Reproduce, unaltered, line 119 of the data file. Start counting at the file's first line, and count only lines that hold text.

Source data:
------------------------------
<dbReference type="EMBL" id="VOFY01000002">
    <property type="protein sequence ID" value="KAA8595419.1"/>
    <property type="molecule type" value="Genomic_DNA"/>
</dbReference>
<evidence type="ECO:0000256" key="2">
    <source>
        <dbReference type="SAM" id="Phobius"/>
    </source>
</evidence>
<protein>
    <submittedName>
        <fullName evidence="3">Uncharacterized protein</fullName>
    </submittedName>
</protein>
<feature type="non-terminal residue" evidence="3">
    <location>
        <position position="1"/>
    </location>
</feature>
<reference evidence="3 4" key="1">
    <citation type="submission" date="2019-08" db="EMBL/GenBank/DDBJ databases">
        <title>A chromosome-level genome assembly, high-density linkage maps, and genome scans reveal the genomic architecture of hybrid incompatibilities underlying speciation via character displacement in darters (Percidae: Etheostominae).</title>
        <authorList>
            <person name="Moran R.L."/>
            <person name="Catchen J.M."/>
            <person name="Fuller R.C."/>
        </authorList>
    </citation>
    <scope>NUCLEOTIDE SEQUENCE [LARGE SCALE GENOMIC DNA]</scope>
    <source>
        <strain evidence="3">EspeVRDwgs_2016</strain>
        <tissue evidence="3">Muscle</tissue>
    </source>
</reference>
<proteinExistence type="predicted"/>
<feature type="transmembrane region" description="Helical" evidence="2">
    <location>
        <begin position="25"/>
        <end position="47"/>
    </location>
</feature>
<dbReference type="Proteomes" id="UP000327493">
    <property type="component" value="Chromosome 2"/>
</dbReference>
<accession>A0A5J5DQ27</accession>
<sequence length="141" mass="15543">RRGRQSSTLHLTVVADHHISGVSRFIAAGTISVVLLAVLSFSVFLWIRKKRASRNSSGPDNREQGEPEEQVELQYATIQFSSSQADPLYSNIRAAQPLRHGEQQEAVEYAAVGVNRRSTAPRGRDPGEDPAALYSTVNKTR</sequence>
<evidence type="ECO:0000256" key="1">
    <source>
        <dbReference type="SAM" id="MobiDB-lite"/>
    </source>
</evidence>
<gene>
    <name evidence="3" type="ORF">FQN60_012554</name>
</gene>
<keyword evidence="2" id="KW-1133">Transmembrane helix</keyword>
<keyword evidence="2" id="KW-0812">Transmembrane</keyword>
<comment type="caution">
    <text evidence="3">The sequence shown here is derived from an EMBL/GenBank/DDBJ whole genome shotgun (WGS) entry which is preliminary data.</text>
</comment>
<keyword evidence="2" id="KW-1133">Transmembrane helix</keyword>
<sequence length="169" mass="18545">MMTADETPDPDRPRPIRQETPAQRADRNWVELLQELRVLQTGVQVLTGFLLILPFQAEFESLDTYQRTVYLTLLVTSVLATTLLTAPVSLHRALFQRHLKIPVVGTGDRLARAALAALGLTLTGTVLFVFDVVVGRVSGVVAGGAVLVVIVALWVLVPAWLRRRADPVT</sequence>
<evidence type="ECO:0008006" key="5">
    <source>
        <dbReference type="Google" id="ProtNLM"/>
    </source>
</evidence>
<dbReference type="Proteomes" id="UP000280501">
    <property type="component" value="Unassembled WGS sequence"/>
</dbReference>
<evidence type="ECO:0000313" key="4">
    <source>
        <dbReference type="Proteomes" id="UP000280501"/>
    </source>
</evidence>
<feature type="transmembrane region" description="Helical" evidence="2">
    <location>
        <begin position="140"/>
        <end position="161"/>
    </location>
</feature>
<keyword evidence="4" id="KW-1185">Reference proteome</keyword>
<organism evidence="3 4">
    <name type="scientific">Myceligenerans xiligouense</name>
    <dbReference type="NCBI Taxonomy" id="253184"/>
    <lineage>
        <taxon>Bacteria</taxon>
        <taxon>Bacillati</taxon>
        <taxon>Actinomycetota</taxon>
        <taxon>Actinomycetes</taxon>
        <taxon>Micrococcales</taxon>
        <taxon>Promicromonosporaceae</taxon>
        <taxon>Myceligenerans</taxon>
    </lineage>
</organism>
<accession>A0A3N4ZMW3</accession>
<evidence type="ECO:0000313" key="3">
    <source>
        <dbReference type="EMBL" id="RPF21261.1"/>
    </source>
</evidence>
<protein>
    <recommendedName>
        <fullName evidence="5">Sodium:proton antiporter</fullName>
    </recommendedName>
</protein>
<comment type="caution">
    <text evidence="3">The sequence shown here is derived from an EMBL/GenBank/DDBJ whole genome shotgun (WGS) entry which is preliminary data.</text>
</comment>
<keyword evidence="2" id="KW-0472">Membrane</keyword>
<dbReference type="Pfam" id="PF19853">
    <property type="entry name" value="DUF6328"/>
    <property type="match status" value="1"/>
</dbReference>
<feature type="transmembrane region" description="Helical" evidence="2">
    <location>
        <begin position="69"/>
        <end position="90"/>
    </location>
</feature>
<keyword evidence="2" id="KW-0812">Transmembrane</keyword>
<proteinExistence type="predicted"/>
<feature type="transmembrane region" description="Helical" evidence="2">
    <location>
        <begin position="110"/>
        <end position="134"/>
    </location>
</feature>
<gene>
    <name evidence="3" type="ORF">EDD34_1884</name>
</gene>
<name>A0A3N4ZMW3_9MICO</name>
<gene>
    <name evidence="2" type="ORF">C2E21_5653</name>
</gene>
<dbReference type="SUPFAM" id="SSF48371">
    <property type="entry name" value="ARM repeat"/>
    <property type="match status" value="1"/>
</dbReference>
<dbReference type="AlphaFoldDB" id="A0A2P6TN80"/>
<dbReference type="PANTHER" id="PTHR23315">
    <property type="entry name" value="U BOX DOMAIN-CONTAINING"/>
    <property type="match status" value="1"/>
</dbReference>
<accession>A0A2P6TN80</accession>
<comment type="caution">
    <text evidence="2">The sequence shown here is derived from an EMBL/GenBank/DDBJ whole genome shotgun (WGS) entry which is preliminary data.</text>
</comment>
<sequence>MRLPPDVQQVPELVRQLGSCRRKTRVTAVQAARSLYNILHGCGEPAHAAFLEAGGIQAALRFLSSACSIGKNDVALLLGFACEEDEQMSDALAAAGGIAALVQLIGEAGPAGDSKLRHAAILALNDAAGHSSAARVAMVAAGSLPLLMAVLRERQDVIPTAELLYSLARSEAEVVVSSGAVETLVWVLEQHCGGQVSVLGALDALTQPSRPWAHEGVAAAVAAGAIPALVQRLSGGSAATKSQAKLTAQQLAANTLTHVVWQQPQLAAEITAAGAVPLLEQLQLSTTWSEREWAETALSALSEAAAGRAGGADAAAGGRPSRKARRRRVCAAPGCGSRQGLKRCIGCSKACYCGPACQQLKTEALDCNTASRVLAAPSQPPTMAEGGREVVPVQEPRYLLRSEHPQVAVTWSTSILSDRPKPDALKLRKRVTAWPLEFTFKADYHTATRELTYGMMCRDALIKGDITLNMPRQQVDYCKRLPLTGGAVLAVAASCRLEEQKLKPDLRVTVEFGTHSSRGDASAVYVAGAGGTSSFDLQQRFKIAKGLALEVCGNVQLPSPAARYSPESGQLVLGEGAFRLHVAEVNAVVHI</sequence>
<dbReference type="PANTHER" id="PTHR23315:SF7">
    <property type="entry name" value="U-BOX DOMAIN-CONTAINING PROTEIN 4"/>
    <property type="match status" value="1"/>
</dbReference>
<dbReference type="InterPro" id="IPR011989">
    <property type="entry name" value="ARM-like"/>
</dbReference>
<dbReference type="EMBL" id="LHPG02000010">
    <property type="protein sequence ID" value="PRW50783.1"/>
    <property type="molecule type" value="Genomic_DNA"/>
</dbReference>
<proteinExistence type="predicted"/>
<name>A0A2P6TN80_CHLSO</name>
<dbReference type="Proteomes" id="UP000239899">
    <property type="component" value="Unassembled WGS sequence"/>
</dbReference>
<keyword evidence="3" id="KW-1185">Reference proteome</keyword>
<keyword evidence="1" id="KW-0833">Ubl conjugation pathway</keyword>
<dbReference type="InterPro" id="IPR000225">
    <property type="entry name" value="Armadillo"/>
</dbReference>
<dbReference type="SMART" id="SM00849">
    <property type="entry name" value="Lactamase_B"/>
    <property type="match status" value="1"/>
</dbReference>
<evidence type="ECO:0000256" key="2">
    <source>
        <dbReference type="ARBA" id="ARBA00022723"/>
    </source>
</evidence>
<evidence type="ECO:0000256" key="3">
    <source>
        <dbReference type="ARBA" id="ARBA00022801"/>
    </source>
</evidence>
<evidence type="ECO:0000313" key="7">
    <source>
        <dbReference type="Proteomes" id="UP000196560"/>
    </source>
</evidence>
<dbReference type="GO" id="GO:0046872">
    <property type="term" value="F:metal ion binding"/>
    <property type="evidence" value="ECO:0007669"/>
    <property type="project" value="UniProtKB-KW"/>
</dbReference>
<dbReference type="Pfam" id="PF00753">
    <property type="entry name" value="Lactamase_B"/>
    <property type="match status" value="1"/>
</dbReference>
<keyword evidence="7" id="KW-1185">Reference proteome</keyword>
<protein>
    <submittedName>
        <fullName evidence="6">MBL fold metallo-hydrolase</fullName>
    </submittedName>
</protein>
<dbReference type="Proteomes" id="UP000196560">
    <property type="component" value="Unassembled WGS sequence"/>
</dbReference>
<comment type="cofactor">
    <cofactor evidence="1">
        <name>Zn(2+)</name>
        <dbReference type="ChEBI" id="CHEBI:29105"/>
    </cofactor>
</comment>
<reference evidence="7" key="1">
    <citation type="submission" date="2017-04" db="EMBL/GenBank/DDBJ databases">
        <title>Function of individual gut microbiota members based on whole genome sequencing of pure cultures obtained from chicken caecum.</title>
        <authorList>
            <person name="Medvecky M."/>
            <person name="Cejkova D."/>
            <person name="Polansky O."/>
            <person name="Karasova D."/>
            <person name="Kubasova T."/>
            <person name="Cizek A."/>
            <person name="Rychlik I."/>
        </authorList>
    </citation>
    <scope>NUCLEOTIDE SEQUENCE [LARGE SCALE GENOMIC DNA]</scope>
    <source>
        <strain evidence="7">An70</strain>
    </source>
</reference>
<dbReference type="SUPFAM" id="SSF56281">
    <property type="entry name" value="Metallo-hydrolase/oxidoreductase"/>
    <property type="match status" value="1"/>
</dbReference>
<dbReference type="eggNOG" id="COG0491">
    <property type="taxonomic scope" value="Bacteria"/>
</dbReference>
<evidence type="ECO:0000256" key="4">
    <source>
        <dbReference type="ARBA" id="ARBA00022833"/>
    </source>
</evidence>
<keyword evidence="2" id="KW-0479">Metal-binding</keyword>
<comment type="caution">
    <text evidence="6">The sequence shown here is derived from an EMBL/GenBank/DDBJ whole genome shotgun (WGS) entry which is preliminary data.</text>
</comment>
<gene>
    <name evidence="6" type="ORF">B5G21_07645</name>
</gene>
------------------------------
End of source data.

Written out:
</feature>